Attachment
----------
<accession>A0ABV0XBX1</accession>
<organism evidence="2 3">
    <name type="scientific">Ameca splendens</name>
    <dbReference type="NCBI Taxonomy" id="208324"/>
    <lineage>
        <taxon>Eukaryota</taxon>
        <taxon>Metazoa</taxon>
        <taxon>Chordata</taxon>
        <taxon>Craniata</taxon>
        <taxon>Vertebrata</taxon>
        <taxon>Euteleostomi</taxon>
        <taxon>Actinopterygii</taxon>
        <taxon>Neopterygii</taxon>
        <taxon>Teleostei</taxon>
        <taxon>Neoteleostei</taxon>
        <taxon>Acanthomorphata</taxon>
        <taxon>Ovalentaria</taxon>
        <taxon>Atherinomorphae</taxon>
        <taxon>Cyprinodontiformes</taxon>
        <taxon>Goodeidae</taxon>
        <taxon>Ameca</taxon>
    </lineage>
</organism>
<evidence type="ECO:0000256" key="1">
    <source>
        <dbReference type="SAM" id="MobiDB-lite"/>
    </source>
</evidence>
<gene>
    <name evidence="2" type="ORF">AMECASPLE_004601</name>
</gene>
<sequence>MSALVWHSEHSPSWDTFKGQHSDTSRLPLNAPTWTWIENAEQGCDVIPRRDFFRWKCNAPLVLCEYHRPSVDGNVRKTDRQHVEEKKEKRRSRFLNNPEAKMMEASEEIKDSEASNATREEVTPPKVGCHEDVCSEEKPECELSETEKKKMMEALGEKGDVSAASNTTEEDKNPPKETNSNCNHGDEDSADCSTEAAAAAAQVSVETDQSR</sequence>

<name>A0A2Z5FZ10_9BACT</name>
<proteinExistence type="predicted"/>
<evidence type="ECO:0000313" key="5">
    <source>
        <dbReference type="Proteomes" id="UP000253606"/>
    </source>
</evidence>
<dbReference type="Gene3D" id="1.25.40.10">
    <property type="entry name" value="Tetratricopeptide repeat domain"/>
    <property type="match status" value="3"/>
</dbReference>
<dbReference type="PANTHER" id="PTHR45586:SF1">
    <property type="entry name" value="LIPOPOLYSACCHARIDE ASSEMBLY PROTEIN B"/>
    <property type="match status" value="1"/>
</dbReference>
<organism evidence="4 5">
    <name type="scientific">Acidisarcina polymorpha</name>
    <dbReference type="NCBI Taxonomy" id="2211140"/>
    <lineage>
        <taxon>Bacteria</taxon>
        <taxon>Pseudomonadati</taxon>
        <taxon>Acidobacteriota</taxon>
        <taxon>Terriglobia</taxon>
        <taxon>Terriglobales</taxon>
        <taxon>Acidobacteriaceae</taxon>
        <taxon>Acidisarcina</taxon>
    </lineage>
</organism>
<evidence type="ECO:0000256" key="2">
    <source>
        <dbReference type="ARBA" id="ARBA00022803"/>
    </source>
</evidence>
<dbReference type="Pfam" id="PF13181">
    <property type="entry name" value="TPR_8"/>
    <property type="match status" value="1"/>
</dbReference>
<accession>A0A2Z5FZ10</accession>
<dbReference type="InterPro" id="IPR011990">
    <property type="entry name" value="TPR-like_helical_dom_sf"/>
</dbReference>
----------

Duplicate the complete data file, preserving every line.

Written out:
<accession>A0ABV0XBX1</accession>
<organism evidence="2 3">
    <name type="scientific">Ameca splendens</name>
    <dbReference type="NCBI Taxonomy" id="208324"/>
    <lineage>
        <taxon>Eukaryota</taxon>
        <taxon>Metazoa</taxon>
        <taxon>Chordata</taxon>
        <taxon>Craniata</taxon>
        <taxon>Vertebrata</taxon>
        <taxon>Euteleostomi</taxon>
        <taxon>Actinopterygii</taxon>
        <taxon>Neopterygii</taxon>
        <taxon>Teleostei</taxon>
        <taxon>Neoteleostei</taxon>
        <taxon>Acanthomorphata</taxon>
        <taxon>Ovalentaria</taxon>
        <taxon>Atherinomorphae</taxon>
        <taxon>Cyprinodontiformes</taxon>
        <taxon>Goodeidae</taxon>
        <taxon>Ameca</taxon>
    </lineage>
</organism>
<evidence type="ECO:0000256" key="1">
    <source>
        <dbReference type="SAM" id="MobiDB-lite"/>
    </source>
</evidence>
<gene>
    <name evidence="2" type="ORF">AMECASPLE_004601</name>
</gene>
<sequence>MSALVWHSEHSPSWDTFKGQHSDTSRLPLNAPTWTWIENAEQGCDVIPRRDFFRWKCNAPLVLCEYHRPSVDGNVRKTDRQHVEEKKEKRRSRFLNNPEAKMMEASEEIKDSEASNATREEVTPPKVGCHEDVCSEEKPECELSETEKKKMMEALGEKGDVSAASNTTEEDKNPPKETNSNCNHGDEDSADCSTEAAAAAAQVSVETDQSR</sequence>

<name>A0A2Z5FZ10_9BACT</name>
<proteinExistence type="predicted"/>
<evidence type="ECO:0000313" key="5">
    <source>
        <dbReference type="Proteomes" id="UP000253606"/>
    </source>
</evidence>
<dbReference type="Gene3D" id="1.25.40.10">
    <property type="entry name" value="Tetratricopeptide repeat domain"/>
    <property type="match status" value="3"/>
</dbReference>
<dbReference type="PANTHER" id="PTHR45586:SF1">
    <property type="entry name" value="LIPOPOLYSACCHARIDE ASSEMBLY PROTEIN B"/>
    <property type="match status" value="1"/>
</dbReference>
<organism evidence="4 5">
    <name type="scientific">Acidisarcina polymorpha</name>
    <dbReference type="NCBI Taxonomy" id="2211140"/>
    <lineage>
        <taxon>Bacteria</taxon>
        <taxon>Pseudomonadati</taxon>
        <taxon>Acidobacteriota</taxon>
        <taxon>Terriglobia</taxon>
        <taxon>Terriglobales</taxon>
        <taxon>Acidobacteriaceae</taxon>
        <taxon>Acidisarcina</taxon>
    </lineage>
</organism>
<evidence type="ECO:0000256" key="2">
    <source>
        <dbReference type="ARBA" id="ARBA00022803"/>
    </source>
</evidence>
<dbReference type="Pfam" id="PF13181">
    <property type="entry name" value="TPR_8"/>
    <property type="match status" value="1"/>
</dbReference>
<accession>A0A2Z5FZ10</accession>
<dbReference type="InterPro" id="IPR011990">
    <property type="entry name" value="TPR-like_helical_dom_sf"/>
</dbReference>